Several States and the European Union (EU) expressed concern over the situation in Jenin and called for compliance with applicable rules of international law. UN Secretary-General Antonio Guterres condemned the operation, while three UN Special Rapporteurs referred to “egregious violations of international law and standards on the use of force” that “may constitute a war crime”. “The military assault on Jenin was painful. What happened is a violation of international law”, Sven Kühn von Burgsdorff, the EU Representative to Palestine, was quoted saying on a visit to Jenin on 8 July. “We are concerned about the deployment of weaponry and weapons systems which question the proportionality of the military during the operation”.  

Official positions of the Israeli military and government 

The Israeli military described the operation as a “counterterrorism strike”, alleging that Jenin had become a “safe haven for terrorists”, and that significant parts of the population are affiliated with Hamas and Palestinian Islamic Jihad (PIJ). “There’s a mindset that we want to break, which was basically having the camp as a safe haven for terrorists”, a spokesperson emphasized. The military further claimed that since the start of the year, “over 50 shooting attacks have been carried out by terrorists” hailing from Jenin, and that “19 terrorists fled to the Jenin Camp after carrying out attacks since September 2022”. Days before the operation, the Israeli military also reported the launching of a rocket from the Jenin area towards Israeli territory.  

While the operation was ongoing, the military announced that they would “continue operating until the terrorists of Jenin are no longer a threat to the stability of the area”, and that they were “removing the source of terrorism before it results in further attacks”. Speaking at the US Embassy in Jerusalem about the raid, Israeli Prime Minister Benjamin Netanyahu commended Israeli soldiers, denounced terrorist activity, and affirmed that “anyone who kills, murders Israelis, anyone who pushes to murder us, belongs either in prison or in the grave” – reiterating a remark which he also made during a cabinet meeting a day prior to the start of the operation.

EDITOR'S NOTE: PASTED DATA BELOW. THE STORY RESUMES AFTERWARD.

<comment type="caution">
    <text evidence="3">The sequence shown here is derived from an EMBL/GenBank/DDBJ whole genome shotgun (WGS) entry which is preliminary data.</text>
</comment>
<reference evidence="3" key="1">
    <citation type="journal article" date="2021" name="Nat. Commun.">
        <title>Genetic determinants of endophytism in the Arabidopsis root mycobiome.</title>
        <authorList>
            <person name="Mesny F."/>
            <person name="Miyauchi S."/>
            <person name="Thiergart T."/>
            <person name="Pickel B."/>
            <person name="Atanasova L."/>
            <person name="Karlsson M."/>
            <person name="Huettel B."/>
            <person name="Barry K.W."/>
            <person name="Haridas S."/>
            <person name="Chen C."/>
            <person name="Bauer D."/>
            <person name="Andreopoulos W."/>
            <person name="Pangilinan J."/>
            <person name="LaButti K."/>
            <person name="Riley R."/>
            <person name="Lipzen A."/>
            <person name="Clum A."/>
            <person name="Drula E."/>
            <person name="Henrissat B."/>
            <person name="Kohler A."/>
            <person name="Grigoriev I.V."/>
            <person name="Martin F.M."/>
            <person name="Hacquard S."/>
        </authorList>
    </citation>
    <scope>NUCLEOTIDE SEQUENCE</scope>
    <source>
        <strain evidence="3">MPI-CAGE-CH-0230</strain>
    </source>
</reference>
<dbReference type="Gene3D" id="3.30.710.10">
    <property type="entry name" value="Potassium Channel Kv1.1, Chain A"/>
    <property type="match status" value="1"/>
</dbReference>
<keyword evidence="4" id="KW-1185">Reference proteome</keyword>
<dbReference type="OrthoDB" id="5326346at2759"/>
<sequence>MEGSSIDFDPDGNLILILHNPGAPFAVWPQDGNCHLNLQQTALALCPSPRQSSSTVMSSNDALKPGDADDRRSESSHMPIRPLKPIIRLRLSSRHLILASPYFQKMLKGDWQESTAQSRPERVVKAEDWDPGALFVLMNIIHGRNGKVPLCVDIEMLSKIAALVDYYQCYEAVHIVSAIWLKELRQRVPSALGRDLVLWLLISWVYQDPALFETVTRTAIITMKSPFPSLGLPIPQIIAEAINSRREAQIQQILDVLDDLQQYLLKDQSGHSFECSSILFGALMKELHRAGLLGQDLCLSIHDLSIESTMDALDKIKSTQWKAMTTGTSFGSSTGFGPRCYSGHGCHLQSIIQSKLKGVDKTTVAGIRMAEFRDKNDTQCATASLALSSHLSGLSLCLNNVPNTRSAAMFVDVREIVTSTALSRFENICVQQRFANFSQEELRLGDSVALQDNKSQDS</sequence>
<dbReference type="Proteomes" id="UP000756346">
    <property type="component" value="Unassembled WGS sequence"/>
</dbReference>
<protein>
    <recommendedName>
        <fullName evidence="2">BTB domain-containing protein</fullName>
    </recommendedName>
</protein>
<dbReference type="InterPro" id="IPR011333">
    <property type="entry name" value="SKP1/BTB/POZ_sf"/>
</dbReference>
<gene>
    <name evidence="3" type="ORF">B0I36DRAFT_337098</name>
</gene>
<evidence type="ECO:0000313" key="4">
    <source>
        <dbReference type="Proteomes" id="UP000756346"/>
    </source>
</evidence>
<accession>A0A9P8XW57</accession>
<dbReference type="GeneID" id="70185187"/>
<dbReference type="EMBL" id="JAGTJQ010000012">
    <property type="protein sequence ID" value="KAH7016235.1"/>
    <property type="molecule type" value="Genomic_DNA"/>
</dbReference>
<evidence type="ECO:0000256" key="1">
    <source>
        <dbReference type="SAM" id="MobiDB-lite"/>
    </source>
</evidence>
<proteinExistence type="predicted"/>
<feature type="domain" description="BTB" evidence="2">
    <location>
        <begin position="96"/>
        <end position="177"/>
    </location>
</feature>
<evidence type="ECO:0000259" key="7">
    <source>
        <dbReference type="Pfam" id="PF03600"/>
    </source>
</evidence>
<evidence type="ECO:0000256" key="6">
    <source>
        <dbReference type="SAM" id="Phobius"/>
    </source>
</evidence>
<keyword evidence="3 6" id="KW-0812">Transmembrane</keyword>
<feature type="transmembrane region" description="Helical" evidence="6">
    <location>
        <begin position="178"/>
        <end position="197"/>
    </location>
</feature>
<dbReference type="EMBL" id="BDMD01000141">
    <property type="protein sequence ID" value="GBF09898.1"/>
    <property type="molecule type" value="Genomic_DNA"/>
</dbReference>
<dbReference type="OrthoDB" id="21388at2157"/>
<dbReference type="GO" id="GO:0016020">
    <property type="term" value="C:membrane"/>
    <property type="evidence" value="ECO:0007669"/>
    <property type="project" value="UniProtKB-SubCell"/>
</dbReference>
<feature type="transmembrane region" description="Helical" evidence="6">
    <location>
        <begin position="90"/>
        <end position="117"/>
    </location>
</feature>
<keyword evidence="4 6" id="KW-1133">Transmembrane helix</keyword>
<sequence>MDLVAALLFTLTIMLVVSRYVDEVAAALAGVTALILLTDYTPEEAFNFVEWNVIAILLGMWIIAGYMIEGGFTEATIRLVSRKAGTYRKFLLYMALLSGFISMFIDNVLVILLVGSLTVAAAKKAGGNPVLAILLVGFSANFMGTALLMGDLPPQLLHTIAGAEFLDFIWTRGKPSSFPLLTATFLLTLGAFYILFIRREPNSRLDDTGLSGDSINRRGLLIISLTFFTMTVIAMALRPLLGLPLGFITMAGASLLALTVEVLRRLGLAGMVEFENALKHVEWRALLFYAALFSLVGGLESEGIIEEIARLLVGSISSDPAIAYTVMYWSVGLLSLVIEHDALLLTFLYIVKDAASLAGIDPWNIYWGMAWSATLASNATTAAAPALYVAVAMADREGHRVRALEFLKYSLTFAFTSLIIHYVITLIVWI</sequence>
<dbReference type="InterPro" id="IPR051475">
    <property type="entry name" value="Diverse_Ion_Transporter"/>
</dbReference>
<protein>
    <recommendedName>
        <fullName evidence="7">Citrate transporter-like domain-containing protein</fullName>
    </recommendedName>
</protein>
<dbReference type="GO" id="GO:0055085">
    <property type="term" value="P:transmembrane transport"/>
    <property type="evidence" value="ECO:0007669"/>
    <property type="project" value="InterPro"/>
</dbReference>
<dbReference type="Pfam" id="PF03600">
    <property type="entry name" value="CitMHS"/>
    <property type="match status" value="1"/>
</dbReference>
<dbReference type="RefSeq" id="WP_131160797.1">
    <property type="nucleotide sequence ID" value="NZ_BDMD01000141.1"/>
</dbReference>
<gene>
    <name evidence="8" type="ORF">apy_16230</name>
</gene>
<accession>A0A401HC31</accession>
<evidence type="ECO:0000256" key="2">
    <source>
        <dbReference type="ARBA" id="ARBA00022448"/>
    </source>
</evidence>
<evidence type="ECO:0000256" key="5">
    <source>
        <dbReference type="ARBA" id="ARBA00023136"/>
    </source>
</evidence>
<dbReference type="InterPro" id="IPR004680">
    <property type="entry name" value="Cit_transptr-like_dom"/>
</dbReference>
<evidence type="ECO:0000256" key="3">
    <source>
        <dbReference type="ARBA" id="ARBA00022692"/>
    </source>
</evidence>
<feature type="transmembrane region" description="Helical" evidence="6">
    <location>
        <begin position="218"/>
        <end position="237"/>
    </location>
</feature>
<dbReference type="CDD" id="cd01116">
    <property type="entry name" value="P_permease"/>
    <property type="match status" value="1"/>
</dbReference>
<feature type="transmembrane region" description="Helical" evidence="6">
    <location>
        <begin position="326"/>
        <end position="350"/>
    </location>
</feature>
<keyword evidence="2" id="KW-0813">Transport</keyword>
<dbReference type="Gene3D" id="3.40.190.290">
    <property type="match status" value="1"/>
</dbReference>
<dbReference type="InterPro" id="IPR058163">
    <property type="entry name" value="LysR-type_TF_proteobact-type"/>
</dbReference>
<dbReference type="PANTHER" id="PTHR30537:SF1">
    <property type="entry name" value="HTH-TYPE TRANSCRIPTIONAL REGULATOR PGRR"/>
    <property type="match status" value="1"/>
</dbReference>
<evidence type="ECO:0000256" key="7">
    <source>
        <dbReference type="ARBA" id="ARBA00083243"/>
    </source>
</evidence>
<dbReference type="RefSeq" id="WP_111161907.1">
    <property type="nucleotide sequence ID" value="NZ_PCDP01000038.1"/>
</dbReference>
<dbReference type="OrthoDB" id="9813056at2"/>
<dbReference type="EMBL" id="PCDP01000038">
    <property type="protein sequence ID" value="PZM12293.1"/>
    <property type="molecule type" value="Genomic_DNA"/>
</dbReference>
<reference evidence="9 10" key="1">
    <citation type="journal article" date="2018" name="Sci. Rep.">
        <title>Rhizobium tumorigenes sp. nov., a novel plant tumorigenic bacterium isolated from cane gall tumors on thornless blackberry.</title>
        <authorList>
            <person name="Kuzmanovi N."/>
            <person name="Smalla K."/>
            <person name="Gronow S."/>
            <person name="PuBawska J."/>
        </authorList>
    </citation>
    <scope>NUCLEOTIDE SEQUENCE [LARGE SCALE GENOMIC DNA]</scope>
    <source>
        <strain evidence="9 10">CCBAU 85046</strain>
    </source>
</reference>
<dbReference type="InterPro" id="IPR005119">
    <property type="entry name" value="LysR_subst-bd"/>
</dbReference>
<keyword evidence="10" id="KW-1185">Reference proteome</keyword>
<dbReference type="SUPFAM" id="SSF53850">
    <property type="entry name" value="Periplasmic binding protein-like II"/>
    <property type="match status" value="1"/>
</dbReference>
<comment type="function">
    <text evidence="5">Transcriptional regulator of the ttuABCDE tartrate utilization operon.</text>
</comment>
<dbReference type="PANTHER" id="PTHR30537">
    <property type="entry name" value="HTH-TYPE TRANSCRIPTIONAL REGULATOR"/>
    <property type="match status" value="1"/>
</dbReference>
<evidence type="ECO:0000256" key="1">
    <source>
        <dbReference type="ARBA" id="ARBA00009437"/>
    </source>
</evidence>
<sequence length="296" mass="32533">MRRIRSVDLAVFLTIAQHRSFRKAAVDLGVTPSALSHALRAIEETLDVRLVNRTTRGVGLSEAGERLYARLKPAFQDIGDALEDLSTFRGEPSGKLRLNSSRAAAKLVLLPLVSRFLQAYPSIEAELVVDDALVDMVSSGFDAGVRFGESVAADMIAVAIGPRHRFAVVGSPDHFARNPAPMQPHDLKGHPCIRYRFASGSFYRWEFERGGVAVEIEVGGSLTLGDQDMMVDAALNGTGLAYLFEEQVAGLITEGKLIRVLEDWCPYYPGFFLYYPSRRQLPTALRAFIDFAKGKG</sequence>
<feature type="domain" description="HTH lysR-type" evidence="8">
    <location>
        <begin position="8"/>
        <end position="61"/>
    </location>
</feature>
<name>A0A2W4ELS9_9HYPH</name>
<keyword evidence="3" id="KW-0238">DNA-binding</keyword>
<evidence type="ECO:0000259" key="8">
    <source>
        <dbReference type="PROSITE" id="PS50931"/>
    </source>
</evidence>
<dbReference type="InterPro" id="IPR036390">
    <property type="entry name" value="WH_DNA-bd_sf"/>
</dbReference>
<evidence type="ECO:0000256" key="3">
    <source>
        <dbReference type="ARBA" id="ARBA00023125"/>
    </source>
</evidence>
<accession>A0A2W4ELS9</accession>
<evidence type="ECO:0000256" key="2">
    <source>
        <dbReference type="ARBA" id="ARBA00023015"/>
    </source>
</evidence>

The Israeli military viewed the operation as successful, claiming, inter alia, that the authorities confiscated more than 1,000 weapons; questioned more than 300 suspects, 30 of whom were arrested; and dismantled “hideouts”, “operational situation rooms used for terrorist activity”, and “explosives manufacturing facilities”. A spokesperson for the Israeli military stated after the conclusion of the operation that “the camp has lost capability”, while Israeli Defence Minister Yoav Gallant claimed that due to activities of the Israeli Security Forces (ISF) Jenin is no longer “a ‘production site’ for terrorism”. 

At the highest political echelon, Netanyahu maintained that Jenin was not a one-off event. A spokesperson for the military echoed the Prime Minister’s remarks, stating that the “fight against terrorism has not ended”. 

The analysis that follows is applicable to similar operations that the Israeli military may conduct in the future. 


1. What is the applicable legal framework regulating the use of force by Israel in its most recent operation in Jenin (dubbed “Operation Home and Garden”)?

2. To what extent does Israel’s conduct during this operation comply with the applicable rules on the use of force?

3. Israeli officials have stated that they were operating to “neutralize the threat of terrorism from the area of Jenin”, purportedly acting in self-defence. How do these stated objectives conform with international law?

4. Is the intentional killing of alleged “terrorists” in Jenin lawful?

5. Did Israel discharge its obligations with regards to medical care for persons injured during the course of the operation?

6. What are Israel’s responsibilities with respect to homes and infrastructure damaged or destroyed in the course of its operation?

7. Who is responsible for the provision of humanitarian aid in the aftermath of the operation?

8. What are Israel’s obligations towards people who were displaced as a result of the operation?

9. Which measures are required to ensure accountability for any violations of international law committed during the operation?

For further resources on the use of force:  

  • Legal brief on the use of force in law enforcement operations in the occupied Palestinian territory, which elaborates on the applicable rules in greater detail; 
  • Q&A on the use of force in law enforcement in the occupied Palestinian territory, which focuses specifically on demonstrations; 
  • Diakonia Easy Guide to IHL (available in English and Arabic). 

    For further resources on accountability see our Q&A on the forthcoming ICJ advisory opinion and our Q&A on the ICC investigation into the Situation in Palestine.

    photo: Smoke billows from houses inside a refugee camp in the occupied West Bank city of Jenin on July 3, 2023, after an Israeli strike. © AFP / Jaafar Ashtiyeh.